Another smaller, but important skill that helps build confidence, is simply learning to accept a compliment. It’s ok to say “thank you!” and feel good about yourself. Likewise, when someone thanks you for doing something, try responding simply with “you’re welcome,” without diminishing their appreciation of you by brushing off their comment. When you practice honoring your contributions, it feels different internally, and you show up more confidently on the outside, too. Demonstrating humility means not engaging in bragging, but it doesn’t require that you dismiss others’ recognition of you. Accepting praise is an important step in reinforcing your self-worth and sense of value to others.

What practices have you found that help you build self-esteem or feel more confident? I welcome you to add your tips in the comments!

 

If you liked this, please feel free to check out my earlier blog posts on WordPress, here.  You might also enjoy following me on Facebook and Instagram for additional inspiration, or you can read more about my coaching biz and book a Free 30-minute Consultation from my website.

 

 

How to Get Better at Anything

As a professional Coach, I will forever be learning my craft. This brings me great joy! Not only is it satisfying to acquire knowledge and awareness and build new skills, it is doubly rewarding to notice how my development positively impacts my overall well-being. Growth is always possible. This mindset is what propels me forward […]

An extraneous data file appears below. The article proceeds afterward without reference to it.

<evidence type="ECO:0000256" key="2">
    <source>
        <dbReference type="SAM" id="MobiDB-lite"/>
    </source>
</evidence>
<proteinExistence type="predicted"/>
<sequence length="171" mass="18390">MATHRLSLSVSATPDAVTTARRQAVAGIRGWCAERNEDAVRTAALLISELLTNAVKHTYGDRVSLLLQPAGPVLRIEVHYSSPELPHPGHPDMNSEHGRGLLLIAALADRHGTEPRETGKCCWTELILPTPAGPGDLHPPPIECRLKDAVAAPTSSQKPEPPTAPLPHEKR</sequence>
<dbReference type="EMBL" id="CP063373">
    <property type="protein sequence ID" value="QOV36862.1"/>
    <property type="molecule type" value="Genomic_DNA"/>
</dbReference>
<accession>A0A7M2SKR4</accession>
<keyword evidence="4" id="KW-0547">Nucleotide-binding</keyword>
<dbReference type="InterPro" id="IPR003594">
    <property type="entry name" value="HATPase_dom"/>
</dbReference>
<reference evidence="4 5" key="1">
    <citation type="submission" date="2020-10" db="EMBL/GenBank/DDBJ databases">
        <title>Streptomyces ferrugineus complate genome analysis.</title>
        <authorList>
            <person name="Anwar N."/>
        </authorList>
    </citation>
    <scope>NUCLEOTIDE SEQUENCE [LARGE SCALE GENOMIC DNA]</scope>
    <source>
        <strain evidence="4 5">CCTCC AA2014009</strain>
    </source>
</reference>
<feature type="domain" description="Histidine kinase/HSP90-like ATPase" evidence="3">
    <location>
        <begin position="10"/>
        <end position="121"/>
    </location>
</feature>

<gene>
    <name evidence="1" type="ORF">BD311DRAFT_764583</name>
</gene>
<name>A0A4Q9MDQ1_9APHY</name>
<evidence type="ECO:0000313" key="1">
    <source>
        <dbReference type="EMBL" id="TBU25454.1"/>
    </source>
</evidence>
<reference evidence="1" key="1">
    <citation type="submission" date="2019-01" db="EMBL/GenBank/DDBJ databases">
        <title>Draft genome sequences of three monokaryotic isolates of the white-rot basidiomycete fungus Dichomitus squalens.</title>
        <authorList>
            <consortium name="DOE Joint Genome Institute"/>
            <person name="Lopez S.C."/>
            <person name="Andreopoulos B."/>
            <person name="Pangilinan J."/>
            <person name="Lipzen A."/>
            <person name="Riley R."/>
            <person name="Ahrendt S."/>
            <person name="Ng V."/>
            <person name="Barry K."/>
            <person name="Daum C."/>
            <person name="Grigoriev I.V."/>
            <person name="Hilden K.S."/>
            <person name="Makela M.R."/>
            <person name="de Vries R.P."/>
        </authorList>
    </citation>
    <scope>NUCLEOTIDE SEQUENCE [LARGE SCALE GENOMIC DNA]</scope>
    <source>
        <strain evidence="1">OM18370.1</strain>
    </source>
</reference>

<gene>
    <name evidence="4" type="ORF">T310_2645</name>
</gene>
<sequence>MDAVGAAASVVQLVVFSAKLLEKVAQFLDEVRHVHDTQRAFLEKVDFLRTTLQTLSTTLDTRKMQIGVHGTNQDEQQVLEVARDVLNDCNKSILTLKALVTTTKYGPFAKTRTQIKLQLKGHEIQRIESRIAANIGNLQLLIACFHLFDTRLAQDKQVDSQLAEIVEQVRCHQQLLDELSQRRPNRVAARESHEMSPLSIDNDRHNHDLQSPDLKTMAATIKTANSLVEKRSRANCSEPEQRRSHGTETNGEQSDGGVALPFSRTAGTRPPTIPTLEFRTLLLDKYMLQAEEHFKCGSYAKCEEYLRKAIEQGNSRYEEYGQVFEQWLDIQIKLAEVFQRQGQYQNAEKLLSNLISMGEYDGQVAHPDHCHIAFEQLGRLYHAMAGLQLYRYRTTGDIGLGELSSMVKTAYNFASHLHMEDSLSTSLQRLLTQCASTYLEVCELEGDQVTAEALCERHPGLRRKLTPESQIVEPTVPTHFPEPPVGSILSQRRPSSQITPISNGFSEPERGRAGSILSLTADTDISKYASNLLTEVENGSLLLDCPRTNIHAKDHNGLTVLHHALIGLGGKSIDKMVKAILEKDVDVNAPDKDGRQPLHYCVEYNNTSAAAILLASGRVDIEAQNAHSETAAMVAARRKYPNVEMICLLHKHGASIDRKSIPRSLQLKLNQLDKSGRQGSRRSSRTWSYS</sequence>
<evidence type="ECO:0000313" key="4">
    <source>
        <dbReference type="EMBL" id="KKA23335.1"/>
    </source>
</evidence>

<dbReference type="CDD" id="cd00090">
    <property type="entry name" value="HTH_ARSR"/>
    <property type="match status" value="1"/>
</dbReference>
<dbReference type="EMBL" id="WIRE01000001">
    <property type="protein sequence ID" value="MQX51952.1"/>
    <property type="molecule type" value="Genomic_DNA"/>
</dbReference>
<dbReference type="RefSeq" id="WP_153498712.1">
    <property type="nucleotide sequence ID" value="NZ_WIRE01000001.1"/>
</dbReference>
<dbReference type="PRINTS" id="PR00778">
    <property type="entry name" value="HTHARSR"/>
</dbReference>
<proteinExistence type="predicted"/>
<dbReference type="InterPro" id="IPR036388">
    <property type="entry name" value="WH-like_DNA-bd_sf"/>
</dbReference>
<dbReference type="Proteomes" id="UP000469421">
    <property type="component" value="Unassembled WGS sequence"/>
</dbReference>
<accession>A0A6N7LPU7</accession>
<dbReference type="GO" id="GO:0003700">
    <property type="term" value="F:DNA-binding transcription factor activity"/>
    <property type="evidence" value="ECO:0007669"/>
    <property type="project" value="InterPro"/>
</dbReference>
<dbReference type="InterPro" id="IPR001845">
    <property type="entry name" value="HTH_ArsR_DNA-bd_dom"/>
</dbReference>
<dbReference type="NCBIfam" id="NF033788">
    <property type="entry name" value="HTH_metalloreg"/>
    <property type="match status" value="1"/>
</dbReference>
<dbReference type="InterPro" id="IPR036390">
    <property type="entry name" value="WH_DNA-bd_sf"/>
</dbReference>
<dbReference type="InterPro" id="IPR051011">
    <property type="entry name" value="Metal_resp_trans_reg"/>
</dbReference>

As a professional Coach, I will forever be learning my craft. This brings me great joy! Not only is it satisfying to acquire knowledge and awareness and build new skills, it is doubly rewarding to notice how my development positively impacts my overall well-being. Growth is always possible. This mindset is what propels me forward when I encounter obstacles or find myself engaged in activities in which I am not (yet) terribly skilled.

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If you are a lifelong learner, you most likely share this mind-set. But how far into your life does it permeate? Do you remember to apply this thinking when you are asked to take on something new that is outside your comfort zone at work? Does it show up when your kids ask you to join them in an activity in which you think you will be terrible? Do you remember that it applies to relationships, communication, and self-care? What about that instrument you always wanted to learn, even though you have “no musical talent?”